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The Bjp’s Millennial Muslim

Shahnawaz Hussain is that rare politician, a Muslim who’s proud of his Sangh connections

The Bjp’s Millennial Muslim

Muslim boy meets Hindu girl. On a DTC bus. They fall in love. ("She had the loveliest eyes...") He’s a sales rep; she, a teacher at a government-run school. The courting years are spent sitting through a string of Hindi films at theatres across the city. Finally, they get married. ("Our parents did protest, but it’s all well now.") Have two children. A few years later, at the grand old age of 31, he’s waiting to move the family from their rented two-room flat in a downmarket colony to a bungalow in Lutyen’s part of the capital. Hopefully, with a biggish lawn "for the iftar get-together". Syed Shahnawaz Hussain, minister of state for food processing in the Vajpayee government and the lone Muslim elected to the 13th Lok Sabha on a BJP ticket, has arrived.

In a manner even he concedes he couldn’t have dreamt of when he landed in Delhi from his thatched-roof house in Madhepura, Bihar, in ‘85-86 and enrolled at the Pusa Institute for a diploma in engineering. "I had a friend studying with me who, one fine day, told me he was off to attend an RSS-run officers’ training camp. I was shocked; I’d considered him a close friend and here he was, consorting with the ‘enemy’. Then, to my utter surprise, he asked me to come along. The perception that the Sangh hates Muslims had been drilled into me so, instinctively, I refused. But he cajoled me into accompanying him. I started interacting regularly with the Sangh and after some time, had the good fortune of meeting senior BJP leaders like Sikander Bakht and Arif Beg. At the time, any Muslim in the BJP was derisively referred to as ‘nakli Mussalmaan’. But I realised that these were the people who were true Muslims because they had joined a party which spoke of nationalism in the loudest voice. Kehte hain na, Mussalmaan ka aadha iman, hubbul watani (one half of a Muslim’s honour is his love for the nation)." Within a year or so, Hussain joined the BJP.

Now recuperating from an attempt on his life in Bihar, Hussain makes it clear he will not be cowed down. "I’d just been sworn in as minister and had gone back to my constituency to express my gratitude to the electorate when I was attacked. Well, they can go on shouting ‘RSS ka dalaal’ forever but Laloo (Prasad Yadav) and his ‘secular’ friends are running scared."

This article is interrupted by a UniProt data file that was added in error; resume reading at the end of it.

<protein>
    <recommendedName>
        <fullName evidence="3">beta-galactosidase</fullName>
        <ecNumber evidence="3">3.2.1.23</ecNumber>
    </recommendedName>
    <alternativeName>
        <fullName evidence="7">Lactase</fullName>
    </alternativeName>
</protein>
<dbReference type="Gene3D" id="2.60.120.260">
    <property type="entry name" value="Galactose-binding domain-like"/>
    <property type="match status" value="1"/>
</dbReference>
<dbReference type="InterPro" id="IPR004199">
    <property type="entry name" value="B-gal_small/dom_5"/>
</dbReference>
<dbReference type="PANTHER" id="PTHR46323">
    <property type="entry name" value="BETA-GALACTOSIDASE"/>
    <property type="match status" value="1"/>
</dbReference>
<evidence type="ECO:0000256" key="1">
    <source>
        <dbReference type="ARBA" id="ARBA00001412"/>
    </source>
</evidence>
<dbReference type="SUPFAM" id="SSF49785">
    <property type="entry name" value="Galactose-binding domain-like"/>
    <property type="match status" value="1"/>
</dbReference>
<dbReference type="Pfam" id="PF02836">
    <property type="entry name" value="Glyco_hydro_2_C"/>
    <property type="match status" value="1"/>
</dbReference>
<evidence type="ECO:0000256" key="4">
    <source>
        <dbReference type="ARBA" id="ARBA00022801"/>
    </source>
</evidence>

He harks back to his initiation into the BJP and is all praise for "Atalji" who evokes a "very positive" response among Muslims. Having said that, Hussain proclaims that his true mentor in the BJP is Uma didi (Bharati). "In ‘91, I was nominated to the national executive of the BJP youth wing and a couple of years later, it was announced that Uma Bharati would be taking over as president. Such was the scare, thanks to the misinformation spread about her, that I was in near-panic. I remember asking a colleague in trepidation, ‘ab kya hoga?’ As it happened, the first day I went to meet her, Uma didi handed me her personal diary and told me to decide whom she should meet over the week. That was the kind of trust she reposed in me and over the years she has become an elder sister to me; she once asked me why I always got in so late for our weekly meetings held on Friday. I told her I had to first go to the mosque and pray. After that day, our meetings were rescheduled so as never to fall on a Friday."

He adds: "Of course she is a Hindu and proud of it. Just as I am a Muslim and proud of it. But then Hindutva was never meant to be a communal slogan; it only represents nationalism for the BJP." Hussain is also one of the rare Muslim politicians who flaunts his connection with the Sangh. The only time he falters in heaping fulsome praise on the party and the Sangh is when questioned on the Babri masjid demolition. But even there, he seems to have made his peace. "I didn’t sleep for days after that happened and I spoke to each and every senior leader. All of them were equally distressed by the act of the demolition and have said so publicly. Anyway, the party paid the price for it. Now, we are in a new phase."

For those looking for a paradigm shift in Indian politics, this may be it. A grassroots leader not overburdened by sophistication and certainly not by wealth, from the BJP, a party which till today is looked upon with extreme suspicion by minorities. Who at the age of 31 has fought two Lok Sabha elections (he lost the first from the same constituency in ‘98), mobilises significant minority attendance for party dos and is a conservative, religious Muslim to boot. Steeped in Sangh-speak and party tradition. Not the token Muslim representative who wouldn’t have won a corporation seat fighting on the BJP ticket and had to be accommodated in the Rajya Sabha. But a Muslim face that represents, for the BJP, the perceived softening of the Muslim non-elite’s attitude towards it. In a line, the kind of chap who has no qualms about saying that "even some Muslim youngsters are now attending RSS shakhas".

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